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Jul 6, 2016

How Much Does Dental Care Cost in Japan?




In an earlier post here on City-Cost, 'Dental Care In Japan: About As Much Fun As … You’d Expect?!', we took an expat look at the oft maligned facet of life in Japan.  Ultimately though, however one feels about the standard of dental care in Japan, if you're here and your tooth hurts, then you need to go to the dentist.  Fortunately, someone once told us that there are more dental clinics in Japan than there are convenience stores.  Not sure if this is true, but you can be sure there are a lot.  What we want to try an do now, is answer the question; How much does dental care cost in Japan?  All costs are in Japanese yen.


Cost of dental care in Japan works on a points system.  Each type of treatment, the tools used, the materials added to one's gob, and the man power required to do it, all has a points value.  Much in the way that on game shows points = prizes, with dental care in Japan, points = yen.  More specifically 1 point = 10 yen. 


National heath insurance in Japan (社会保険, shakai hokken / 国民保険, kokumin hokken), for the most part (there are some age considerations) covers 70% of applicable treatment.  That means patients with insurance are required to pay the remaining 30%.  


All clinics in Japan (whether they accept national insurance or not - some of the posh ones don't) operate under the same points system as determined by the government.  Where prices might vary (and they will) is down to the materials/equipment/treatment that a clinic wants to use or has at their disposal.  


All clinics will charge a basic fee for a first-time appointment - 234 points.  Multiply by 10 yen = 2,340 yen.  Take off the 70% = 700 yen that patients with insurance must pay (plus whatever treatment is received after that).  All following appointments have a base fee of 45 points = 450 yen (without insurance) / 140 yen (with insurance).


Someone once showed us the government-produced chart that assigns points to treatment/materials etc.  They might as well have showed us a Jackson Pollock!  It made no sense whatsoever.  Luckily though, the people at CURE+, an online media providing support with health issues, have made a list of common dental procedures, comparing the costs with / without Japan's national health insurance.  We bring this to you here, slightly truncated for our needs.  We should declare here and now, that we are not dental experts.  Hopefully though, this will give a good idea of how much dental care costs in Japan. There will be variations, and the final word can only be given by clinics that you chose to visit.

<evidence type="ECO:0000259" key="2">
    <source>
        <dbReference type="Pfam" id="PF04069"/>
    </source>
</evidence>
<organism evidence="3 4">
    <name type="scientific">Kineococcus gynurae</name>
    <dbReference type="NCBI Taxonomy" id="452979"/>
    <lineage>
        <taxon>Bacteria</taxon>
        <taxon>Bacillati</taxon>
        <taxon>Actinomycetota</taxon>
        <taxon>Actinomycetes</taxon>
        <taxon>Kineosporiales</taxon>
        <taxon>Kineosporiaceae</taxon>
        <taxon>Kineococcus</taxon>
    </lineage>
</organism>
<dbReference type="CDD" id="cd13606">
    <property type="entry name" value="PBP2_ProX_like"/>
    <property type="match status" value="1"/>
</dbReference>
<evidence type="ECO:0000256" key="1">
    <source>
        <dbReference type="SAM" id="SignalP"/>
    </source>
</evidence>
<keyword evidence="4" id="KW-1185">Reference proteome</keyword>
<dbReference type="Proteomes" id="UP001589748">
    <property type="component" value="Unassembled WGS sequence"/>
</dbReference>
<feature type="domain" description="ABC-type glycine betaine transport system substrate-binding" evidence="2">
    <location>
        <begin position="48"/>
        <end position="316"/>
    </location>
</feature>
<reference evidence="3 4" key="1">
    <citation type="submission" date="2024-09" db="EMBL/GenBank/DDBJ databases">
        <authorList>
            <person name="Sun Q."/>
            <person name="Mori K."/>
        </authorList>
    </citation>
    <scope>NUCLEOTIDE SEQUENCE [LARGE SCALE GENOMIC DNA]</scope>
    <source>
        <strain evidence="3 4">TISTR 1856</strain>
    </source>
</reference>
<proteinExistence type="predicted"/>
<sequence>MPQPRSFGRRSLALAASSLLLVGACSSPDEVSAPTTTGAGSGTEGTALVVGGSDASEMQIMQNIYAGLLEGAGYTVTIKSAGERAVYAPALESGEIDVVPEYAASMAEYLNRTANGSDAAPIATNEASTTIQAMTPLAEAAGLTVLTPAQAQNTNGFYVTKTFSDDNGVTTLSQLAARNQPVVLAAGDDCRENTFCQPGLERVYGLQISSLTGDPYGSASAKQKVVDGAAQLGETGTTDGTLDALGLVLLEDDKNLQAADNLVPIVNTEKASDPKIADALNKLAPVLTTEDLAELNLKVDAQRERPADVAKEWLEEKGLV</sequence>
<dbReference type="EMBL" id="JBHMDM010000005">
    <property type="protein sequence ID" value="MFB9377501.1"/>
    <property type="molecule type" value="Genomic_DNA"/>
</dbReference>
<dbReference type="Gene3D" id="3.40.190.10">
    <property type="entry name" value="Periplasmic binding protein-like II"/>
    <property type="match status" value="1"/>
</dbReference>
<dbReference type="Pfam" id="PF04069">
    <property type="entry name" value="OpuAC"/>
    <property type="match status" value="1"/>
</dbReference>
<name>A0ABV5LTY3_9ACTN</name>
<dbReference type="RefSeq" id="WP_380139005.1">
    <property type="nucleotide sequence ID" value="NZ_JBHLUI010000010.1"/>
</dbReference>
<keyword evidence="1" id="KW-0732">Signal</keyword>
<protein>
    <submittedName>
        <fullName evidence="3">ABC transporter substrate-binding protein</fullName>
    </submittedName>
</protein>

Overview of the basic costs (regardless of insurance)


TreatmentCosts
Recommendation of toothpaste / brushing techniques etc0 - 1,500 
Resin filling1,500 - 2,500
Fillings (inlay)1,500 - 60,000
Crowns, false teeth3,000 - 150,000
Tooth extraction + subsequent implant, bridge, dentures 5,000 - 900,000 


Fillings


Prices of dental care in Japan depend on treatment.  Treatment depends on what stage of symptom you find yourselves at.  From the table above, we can see that prices start to get high when treatment involves fillings.  Here you choose between cost, looks, and durability.  Let's look at this in more detail.  


TreatmentCost with National InsuranceCost Without National Insurance
Gold/silver palladium alloy filling1,300 - 1,8005,000 - 30,000
Ceramic fillingn/a30,000 - 80,000
Hybrid ceramic fillingn/a30,000 - 40,000 
Gold fillingn/a30,000 - 50,000


Crowns


A more advanced state of tooth decay may require a crown.  


TreatmentCost with National InsuranceCost Without National Insurance
Alloy (gold/silver palladium)3,000 - 5,000 20,000 - 50,000
Hard resin facing crown5,000 - 7,50020,000 - 50,000
Hard resin jacket crown3,000 - 5,000 30,000 - 40,000
All ceramic crownn/a100,000 - 150,000
Hybrid ceramic crownn/a50,000 - 100,000
Metal bondn/a100,000 - 150,000
Gold crownn/a50,000 - 100,000


Implants & Bridges


When decay has reached a kind of critical mass (our own terminology) and reached the gums, it might be time for extraction, and something else put in its place, i.e. implants or bridges.  How much are they then?


Treatment Cost with National InsuranceCost Without National Insurance
Implantn/a150,000 - 500,000
Bridge20,000 - 40,000150,000 - 900,000
Partial dentures5,000 - 13,000150,000 - 500,000